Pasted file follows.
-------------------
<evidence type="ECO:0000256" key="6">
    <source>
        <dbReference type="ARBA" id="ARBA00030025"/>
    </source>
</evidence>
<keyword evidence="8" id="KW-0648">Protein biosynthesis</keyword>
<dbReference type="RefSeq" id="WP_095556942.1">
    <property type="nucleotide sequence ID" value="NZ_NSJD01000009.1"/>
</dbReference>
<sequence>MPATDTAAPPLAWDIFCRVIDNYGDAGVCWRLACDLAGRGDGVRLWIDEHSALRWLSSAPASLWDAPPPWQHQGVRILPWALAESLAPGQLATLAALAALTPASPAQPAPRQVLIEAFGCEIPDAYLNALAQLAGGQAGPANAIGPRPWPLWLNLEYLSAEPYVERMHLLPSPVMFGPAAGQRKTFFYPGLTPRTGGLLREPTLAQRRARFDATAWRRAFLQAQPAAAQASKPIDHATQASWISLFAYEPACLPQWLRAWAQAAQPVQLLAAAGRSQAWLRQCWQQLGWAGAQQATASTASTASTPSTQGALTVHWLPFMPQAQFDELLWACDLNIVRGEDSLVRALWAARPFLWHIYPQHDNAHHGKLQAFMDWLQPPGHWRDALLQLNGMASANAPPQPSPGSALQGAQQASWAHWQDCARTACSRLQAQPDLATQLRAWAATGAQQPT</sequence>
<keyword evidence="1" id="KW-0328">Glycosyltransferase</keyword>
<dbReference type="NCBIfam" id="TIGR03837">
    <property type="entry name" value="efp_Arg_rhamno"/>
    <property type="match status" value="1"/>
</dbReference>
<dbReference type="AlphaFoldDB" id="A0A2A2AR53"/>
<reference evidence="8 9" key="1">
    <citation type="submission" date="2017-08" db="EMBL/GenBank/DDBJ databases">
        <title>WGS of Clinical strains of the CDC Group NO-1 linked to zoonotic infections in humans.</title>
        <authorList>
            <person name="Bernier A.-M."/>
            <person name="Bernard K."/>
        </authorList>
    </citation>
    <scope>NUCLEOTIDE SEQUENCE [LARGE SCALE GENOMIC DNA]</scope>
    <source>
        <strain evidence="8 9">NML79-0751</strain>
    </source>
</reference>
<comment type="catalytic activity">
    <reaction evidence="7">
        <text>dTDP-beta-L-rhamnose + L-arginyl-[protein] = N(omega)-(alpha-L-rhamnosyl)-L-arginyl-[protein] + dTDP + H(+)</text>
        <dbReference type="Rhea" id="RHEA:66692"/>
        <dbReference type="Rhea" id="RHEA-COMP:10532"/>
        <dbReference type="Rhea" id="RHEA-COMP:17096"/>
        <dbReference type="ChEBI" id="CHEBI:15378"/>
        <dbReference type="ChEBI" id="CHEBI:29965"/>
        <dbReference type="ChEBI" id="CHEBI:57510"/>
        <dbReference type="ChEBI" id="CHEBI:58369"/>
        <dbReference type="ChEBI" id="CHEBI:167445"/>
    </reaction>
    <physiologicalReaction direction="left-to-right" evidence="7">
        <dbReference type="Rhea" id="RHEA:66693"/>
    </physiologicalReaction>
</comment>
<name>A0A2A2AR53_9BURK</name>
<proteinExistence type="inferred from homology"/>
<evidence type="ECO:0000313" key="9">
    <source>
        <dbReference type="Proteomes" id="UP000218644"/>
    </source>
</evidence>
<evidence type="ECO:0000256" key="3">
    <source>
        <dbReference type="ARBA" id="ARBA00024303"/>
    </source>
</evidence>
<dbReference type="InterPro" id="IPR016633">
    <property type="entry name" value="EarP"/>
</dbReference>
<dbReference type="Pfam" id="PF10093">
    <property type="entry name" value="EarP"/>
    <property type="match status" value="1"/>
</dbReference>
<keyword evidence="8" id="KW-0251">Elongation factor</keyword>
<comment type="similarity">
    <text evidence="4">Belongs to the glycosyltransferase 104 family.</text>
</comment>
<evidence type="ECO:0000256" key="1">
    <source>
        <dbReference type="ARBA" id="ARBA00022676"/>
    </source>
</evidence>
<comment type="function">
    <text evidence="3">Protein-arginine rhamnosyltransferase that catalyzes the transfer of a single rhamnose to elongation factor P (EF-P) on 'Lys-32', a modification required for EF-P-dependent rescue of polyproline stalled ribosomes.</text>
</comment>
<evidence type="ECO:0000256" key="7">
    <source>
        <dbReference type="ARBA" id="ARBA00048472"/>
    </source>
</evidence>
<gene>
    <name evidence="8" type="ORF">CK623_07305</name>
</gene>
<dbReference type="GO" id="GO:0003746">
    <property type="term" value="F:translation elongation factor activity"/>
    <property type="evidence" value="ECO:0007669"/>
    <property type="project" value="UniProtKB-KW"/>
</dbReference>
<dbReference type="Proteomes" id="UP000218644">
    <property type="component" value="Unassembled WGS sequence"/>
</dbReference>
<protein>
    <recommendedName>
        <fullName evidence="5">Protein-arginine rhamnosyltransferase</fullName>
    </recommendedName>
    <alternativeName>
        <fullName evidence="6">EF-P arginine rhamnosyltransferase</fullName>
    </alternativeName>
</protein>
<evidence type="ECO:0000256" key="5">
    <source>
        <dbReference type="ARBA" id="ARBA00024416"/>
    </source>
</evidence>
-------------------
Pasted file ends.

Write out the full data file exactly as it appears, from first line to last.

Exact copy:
<evidence type="ECO:0000256" key="6">
    <source>
        <dbReference type="ARBA" id="ARBA00030025"/>
    </source>
</evidence>
<keyword evidence="8" id="KW-0648">Protein biosynthesis</keyword>
<dbReference type="RefSeq" id="WP_095556942.1">
    <property type="nucleotide sequence ID" value="NZ_NSJD01000009.1"/>
</dbReference>
<sequence>MPATDTAAPPLAWDIFCRVIDNYGDAGVCWRLACDLAGRGDGVRLWIDEHSALRWLSSAPASLWDAPPPWQHQGVRILPWALAESLAPGQLATLAALAALTPASPAQPAPRQVLIEAFGCEIPDAYLNALAQLAGGQAGPANAIGPRPWPLWLNLEYLSAEPYVERMHLLPSPVMFGPAAGQRKTFFYPGLTPRTGGLLREPTLAQRRARFDATAWRRAFLQAQPAAAQASKPIDHATQASWISLFAYEPACLPQWLRAWAQAAQPVQLLAAAGRSQAWLRQCWQQLGWAGAQQATASTASTASTPSTQGALTVHWLPFMPQAQFDELLWACDLNIVRGEDSLVRALWAARPFLWHIYPQHDNAHHGKLQAFMDWLQPPGHWRDALLQLNGMASANAPPQPSPGSALQGAQQASWAHWQDCARTACSRLQAQPDLATQLRAWAATGAQQPT</sequence>
<keyword evidence="1" id="KW-0328">Glycosyltransferase</keyword>
<dbReference type="NCBIfam" id="TIGR03837">
    <property type="entry name" value="efp_Arg_rhamno"/>
    <property type="match status" value="1"/>
</dbReference>
<dbReference type="AlphaFoldDB" id="A0A2A2AR53"/>
<reference evidence="8 9" key="1">
    <citation type="submission" date="2017-08" db="EMBL/GenBank/DDBJ databases">
        <title>WGS of Clinical strains of the CDC Group NO-1 linked to zoonotic infections in humans.</title>
        <authorList>
            <person name="Bernier A.-M."/>
            <person name="Bernard K."/>
        </authorList>
    </citation>
    <scope>NUCLEOTIDE SEQUENCE [LARGE SCALE GENOMIC DNA]</scope>
    <source>
        <strain evidence="8 9">NML79-0751</strain>
    </source>
</reference>
<comment type="catalytic activity">
    <reaction evidence="7">
        <text>dTDP-beta-L-rhamnose + L-arginyl-[protein] = N(omega)-(alpha-L-rhamnosyl)-L-arginyl-[protein] + dTDP + H(+)</text>
        <dbReference type="Rhea" id="RHEA:66692"/>
        <dbReference type="Rhea" id="RHEA-COMP:10532"/>
        <dbReference type="Rhea" id="RHEA-COMP:17096"/>
        <dbReference type="ChEBI" id="CHEBI:15378"/>
        <dbReference type="ChEBI" id="CHEBI:29965"/>
        <dbReference type="ChEBI" id="CHEBI:57510"/>
        <dbReference type="ChEBI" id="CHEBI:58369"/>
        <dbReference type="ChEBI" id="CHEBI:167445"/>
    </reaction>
    <physiologicalReaction direction="left-to-right" evidence="7">
        <dbReference type="Rhea" id="RHEA:66693"/>
    </physiologicalReaction>
</comment>
<name>A0A2A2AR53_9BURK</name>
<proteinExistence type="inferred from homology"/>
<evidence type="ECO:0000313" key="9">
    <source>
        <dbReference type="Proteomes" id="UP000218644"/>
    </source>
</evidence>
<evidence type="ECO:0000256" key="3">
    <source>
        <dbReference type="ARBA" id="ARBA00024303"/>
    </source>
</evidence>
<dbReference type="InterPro" id="IPR016633">
    <property type="entry name" value="EarP"/>
</dbReference>
<dbReference type="Pfam" id="PF10093">
    <property type="entry name" value="EarP"/>
    <property type="match status" value="1"/>
</dbReference>
<keyword evidence="8" id="KW-0251">Elongation factor</keyword>
<comment type="similarity">
    <text evidence="4">Belongs to the glycosyltransferase 104 family.</text>
</comment>
<evidence type="ECO:0000256" key="1">
    <source>
        <dbReference type="ARBA" id="ARBA00022676"/>
    </source>
</evidence>
<comment type="function">
    <text evidence="3">Protein-arginine rhamnosyltransferase that catalyzes the transfer of a single rhamnose to elongation factor P (EF-P) on 'Lys-32', a modification required for EF-P-dependent rescue of polyproline stalled ribosomes.</text>
</comment>
<evidence type="ECO:0000256" key="7">
    <source>
        <dbReference type="ARBA" id="ARBA00048472"/>
    </source>
</evidence>
<gene>
    <name evidence="8" type="ORF">CK623_07305</name>
</gene>
<dbReference type="GO" id="GO:0003746">
    <property type="term" value="F:translation elongation factor activity"/>
    <property type="evidence" value="ECO:0007669"/>
    <property type="project" value="UniProtKB-KW"/>
</dbReference>
<dbReference type="Proteomes" id="UP000218644">
    <property type="component" value="Unassembled WGS sequence"/>
</dbReference>
<protein>
    <recommendedName>
        <fullName evidence="5">Protein-arginine rhamnosyltransferase</fullName>
    </recommendedName>
    <alternativeName>
        <fullName evidence="6">EF-P arginine rhamnosyltransferase</fullName>
    </alternativeName>
</protein>
<evidence type="ECO:0000256" key="5">
    <source>
        <dbReference type="ARBA" id="ARBA00024416"/>
    </source>
</evidence>